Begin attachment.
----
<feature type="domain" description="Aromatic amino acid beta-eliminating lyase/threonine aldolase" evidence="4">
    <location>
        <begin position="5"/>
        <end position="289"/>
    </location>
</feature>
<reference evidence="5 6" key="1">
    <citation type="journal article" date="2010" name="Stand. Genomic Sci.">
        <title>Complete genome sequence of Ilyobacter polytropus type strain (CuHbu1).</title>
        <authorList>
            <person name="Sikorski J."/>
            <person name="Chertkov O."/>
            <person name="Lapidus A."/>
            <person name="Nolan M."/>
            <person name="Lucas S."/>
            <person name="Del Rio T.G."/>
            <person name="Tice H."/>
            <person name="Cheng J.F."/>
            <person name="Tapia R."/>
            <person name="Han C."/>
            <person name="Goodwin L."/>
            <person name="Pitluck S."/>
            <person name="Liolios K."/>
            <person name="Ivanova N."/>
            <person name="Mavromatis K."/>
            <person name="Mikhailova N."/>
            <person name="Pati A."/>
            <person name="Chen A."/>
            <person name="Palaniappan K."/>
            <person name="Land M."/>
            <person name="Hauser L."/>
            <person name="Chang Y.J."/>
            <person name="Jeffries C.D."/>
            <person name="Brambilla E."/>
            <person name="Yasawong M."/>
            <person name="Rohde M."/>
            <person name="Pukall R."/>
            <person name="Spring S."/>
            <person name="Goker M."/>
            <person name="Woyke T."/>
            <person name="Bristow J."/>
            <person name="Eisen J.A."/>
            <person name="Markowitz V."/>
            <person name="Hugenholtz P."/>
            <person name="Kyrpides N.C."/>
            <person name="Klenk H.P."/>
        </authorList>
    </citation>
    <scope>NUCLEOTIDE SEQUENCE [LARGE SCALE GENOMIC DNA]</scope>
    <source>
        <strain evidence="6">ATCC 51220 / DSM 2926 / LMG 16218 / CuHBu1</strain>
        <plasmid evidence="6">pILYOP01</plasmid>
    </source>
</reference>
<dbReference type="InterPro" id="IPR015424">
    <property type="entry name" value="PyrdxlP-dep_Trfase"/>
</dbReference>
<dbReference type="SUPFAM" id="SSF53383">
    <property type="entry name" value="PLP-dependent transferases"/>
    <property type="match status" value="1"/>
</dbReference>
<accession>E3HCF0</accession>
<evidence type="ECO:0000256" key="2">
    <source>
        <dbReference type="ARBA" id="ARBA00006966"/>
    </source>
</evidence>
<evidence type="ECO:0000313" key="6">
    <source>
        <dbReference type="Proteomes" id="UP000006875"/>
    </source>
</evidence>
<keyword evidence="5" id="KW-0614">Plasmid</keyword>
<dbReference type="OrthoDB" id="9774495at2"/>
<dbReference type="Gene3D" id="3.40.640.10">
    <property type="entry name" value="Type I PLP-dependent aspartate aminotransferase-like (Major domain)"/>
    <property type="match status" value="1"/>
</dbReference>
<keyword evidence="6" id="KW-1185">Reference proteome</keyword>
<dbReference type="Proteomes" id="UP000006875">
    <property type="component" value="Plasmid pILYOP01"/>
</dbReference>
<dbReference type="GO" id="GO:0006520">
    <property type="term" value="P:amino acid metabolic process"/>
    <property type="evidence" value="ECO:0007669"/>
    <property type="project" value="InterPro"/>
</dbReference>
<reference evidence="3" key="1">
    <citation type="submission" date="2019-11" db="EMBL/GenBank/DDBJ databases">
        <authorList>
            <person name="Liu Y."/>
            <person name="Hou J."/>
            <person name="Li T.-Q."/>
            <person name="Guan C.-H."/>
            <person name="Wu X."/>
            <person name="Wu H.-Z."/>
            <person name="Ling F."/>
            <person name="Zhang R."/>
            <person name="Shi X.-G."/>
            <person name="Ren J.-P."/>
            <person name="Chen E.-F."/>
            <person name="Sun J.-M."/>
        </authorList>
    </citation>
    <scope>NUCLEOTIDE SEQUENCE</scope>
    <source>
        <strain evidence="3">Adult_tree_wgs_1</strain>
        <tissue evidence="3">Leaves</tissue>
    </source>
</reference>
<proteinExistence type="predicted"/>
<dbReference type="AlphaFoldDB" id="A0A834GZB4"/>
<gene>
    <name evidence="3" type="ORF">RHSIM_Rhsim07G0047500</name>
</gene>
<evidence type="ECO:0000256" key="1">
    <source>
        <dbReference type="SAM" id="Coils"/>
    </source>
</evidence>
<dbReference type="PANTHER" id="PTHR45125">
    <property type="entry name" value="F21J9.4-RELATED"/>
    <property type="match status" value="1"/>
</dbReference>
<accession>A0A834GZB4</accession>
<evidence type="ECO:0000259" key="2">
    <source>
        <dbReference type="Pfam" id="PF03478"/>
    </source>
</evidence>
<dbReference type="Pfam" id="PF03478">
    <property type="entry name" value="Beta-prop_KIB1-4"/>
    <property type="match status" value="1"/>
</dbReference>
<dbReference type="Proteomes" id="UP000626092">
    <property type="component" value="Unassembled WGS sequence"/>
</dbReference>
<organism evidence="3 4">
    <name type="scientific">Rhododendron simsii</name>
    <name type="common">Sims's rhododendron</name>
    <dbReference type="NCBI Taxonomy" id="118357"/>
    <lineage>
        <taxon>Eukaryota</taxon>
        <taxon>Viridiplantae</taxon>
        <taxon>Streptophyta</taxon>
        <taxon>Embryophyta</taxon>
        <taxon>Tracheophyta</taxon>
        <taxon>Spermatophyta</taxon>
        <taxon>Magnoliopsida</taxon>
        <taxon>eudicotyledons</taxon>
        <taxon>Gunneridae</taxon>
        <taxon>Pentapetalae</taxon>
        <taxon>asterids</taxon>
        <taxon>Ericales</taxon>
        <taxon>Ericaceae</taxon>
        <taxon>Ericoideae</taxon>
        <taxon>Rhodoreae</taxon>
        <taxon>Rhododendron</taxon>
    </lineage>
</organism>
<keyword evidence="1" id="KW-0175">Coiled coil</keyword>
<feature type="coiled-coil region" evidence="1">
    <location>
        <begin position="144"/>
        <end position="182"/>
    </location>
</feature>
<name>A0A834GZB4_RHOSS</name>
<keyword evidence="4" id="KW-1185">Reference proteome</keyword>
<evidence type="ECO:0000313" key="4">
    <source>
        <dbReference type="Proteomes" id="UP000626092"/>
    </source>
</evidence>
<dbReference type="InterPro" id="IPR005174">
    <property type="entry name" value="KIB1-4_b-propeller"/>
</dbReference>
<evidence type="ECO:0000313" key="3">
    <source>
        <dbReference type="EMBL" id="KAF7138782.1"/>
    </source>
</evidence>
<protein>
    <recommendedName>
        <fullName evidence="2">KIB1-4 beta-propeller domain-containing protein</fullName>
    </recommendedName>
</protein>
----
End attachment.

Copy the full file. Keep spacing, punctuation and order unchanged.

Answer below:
<feature type="domain" description="Aromatic amino acid beta-eliminating lyase/threonine aldolase" evidence="4">
    <location>
        <begin position="5"/>
        <end position="289"/>
    </location>
</feature>
<reference evidence="5 6" key="1">
    <citation type="journal article" date="2010" name="Stand. Genomic Sci.">
        <title>Complete genome sequence of Ilyobacter polytropus type strain (CuHbu1).</title>
        <authorList>
            <person name="Sikorski J."/>
            <person name="Chertkov O."/>
            <person name="Lapidus A."/>
            <person name="Nolan M."/>
            <person name="Lucas S."/>
            <person name="Del Rio T.G."/>
            <person name="Tice H."/>
            <person name="Cheng J.F."/>
            <person name="Tapia R."/>
            <person name="Han C."/>
            <person name="Goodwin L."/>
            <person name="Pitluck S."/>
            <person name="Liolios K."/>
            <person name="Ivanova N."/>
            <person name="Mavromatis K."/>
            <person name="Mikhailova N."/>
            <person name="Pati A."/>
            <person name="Chen A."/>
            <person name="Palaniappan K."/>
            <person name="Land M."/>
            <person name="Hauser L."/>
            <person name="Chang Y.J."/>
            <person name="Jeffries C.D."/>
            <person name="Brambilla E."/>
            <person name="Yasawong M."/>
            <person name="Rohde M."/>
            <person name="Pukall R."/>
            <person name="Spring S."/>
            <person name="Goker M."/>
            <person name="Woyke T."/>
            <person name="Bristow J."/>
            <person name="Eisen J.A."/>
            <person name="Markowitz V."/>
            <person name="Hugenholtz P."/>
            <person name="Kyrpides N.C."/>
            <person name="Klenk H.P."/>
        </authorList>
    </citation>
    <scope>NUCLEOTIDE SEQUENCE [LARGE SCALE GENOMIC DNA]</scope>
    <source>
        <strain evidence="6">ATCC 51220 / DSM 2926 / LMG 16218 / CuHBu1</strain>
        <plasmid evidence="6">pILYOP01</plasmid>
    </source>
</reference>
<dbReference type="InterPro" id="IPR015424">
    <property type="entry name" value="PyrdxlP-dep_Trfase"/>
</dbReference>
<dbReference type="SUPFAM" id="SSF53383">
    <property type="entry name" value="PLP-dependent transferases"/>
    <property type="match status" value="1"/>
</dbReference>
<accession>E3HCF0</accession>
<evidence type="ECO:0000256" key="2">
    <source>
        <dbReference type="ARBA" id="ARBA00006966"/>
    </source>
</evidence>
<evidence type="ECO:0000313" key="6">
    <source>
        <dbReference type="Proteomes" id="UP000006875"/>
    </source>
</evidence>
<keyword evidence="5" id="KW-0614">Plasmid</keyword>
<dbReference type="OrthoDB" id="9774495at2"/>
<dbReference type="Gene3D" id="3.40.640.10">
    <property type="entry name" value="Type I PLP-dependent aspartate aminotransferase-like (Major domain)"/>
    <property type="match status" value="1"/>
</dbReference>
<keyword evidence="6" id="KW-1185">Reference proteome</keyword>
<dbReference type="Proteomes" id="UP000006875">
    <property type="component" value="Plasmid pILYOP01"/>
</dbReference>
<dbReference type="GO" id="GO:0006520">
    <property type="term" value="P:amino acid metabolic process"/>
    <property type="evidence" value="ECO:0007669"/>
    <property type="project" value="InterPro"/>
</dbReference>
<reference evidence="3" key="1">
    <citation type="submission" date="2019-11" db="EMBL/GenBank/DDBJ databases">
        <authorList>
            <person name="Liu Y."/>
            <person name="Hou J."/>
            <person name="Li T.-Q."/>
            <person name="Guan C.-H."/>
            <person name="Wu X."/>
            <person name="Wu H.-Z."/>
            <person name="Ling F."/>
            <person name="Zhang R."/>
            <person name="Shi X.-G."/>
            <person name="Ren J.-P."/>
            <person name="Chen E.-F."/>
            <person name="Sun J.-M."/>
        </authorList>
    </citation>
    <scope>NUCLEOTIDE SEQUENCE</scope>
    <source>
        <strain evidence="3">Adult_tree_wgs_1</strain>
        <tissue evidence="3">Leaves</tissue>
    </source>
</reference>
<proteinExistence type="predicted"/>
<dbReference type="AlphaFoldDB" id="A0A834GZB4"/>
<gene>
    <name evidence="3" type="ORF">RHSIM_Rhsim07G0047500</name>
</gene>
<evidence type="ECO:0000256" key="1">
    <source>
        <dbReference type="SAM" id="Coils"/>
    </source>
</evidence>
<dbReference type="PANTHER" id="PTHR45125">
    <property type="entry name" value="F21J9.4-RELATED"/>
    <property type="match status" value="1"/>
</dbReference>
<accession>A0A834GZB4</accession>
<evidence type="ECO:0000259" key="2">
    <source>
        <dbReference type="Pfam" id="PF03478"/>
    </source>
</evidence>
<dbReference type="Pfam" id="PF03478">
    <property type="entry name" value="Beta-prop_KIB1-4"/>
    <property type="match status" value="1"/>
</dbReference>
<dbReference type="Proteomes" id="UP000626092">
    <property type="component" value="Unassembled WGS sequence"/>
</dbReference>
<organism evidence="3 4">
    <name type="scientific">Rhododendron simsii</name>
    <name type="common">Sims's rhododendron</name>
    <dbReference type="NCBI Taxonomy" id="118357"/>
    <lineage>
        <taxon>Eukaryota</taxon>
        <taxon>Viridiplantae</taxon>
        <taxon>Streptophyta</taxon>
        <taxon>Embryophyta</taxon>
        <taxon>Tracheophyta</taxon>
        <taxon>Spermatophyta</taxon>
        <taxon>Magnoliopsida</taxon>
        <taxon>eudicotyledons</taxon>
        <taxon>Gunneridae</taxon>
        <taxon>Pentapetalae</taxon>
        <taxon>asterids</taxon>
        <taxon>Ericales</taxon>
        <taxon>Ericaceae</taxon>
        <taxon>Ericoideae</taxon>
        <taxon>Rhodoreae</taxon>
        <taxon>Rhododendron</taxon>
    </lineage>
</organism>
<keyword evidence="1" id="KW-0175">Coiled coil</keyword>
<feature type="coiled-coil region" evidence="1">
    <location>
        <begin position="144"/>
        <end position="182"/>
    </location>
</feature>
<name>A0A834GZB4_RHOSS</name>
<keyword evidence="4" id="KW-1185">Reference proteome</keyword>
<evidence type="ECO:0000313" key="4">
    <source>
        <dbReference type="Proteomes" id="UP000626092"/>
    </source>
</evidence>
<dbReference type="InterPro" id="IPR005174">
    <property type="entry name" value="KIB1-4_b-propeller"/>
</dbReference>
<evidence type="ECO:0000313" key="3">
    <source>
        <dbReference type="EMBL" id="KAF7138782.1"/>
    </source>
</evidence>
<protein>
    <recommendedName>
        <fullName evidence="2">KIB1-4 beta-propeller domain-containing protein</fullName>
    </recommendedName>
</protein>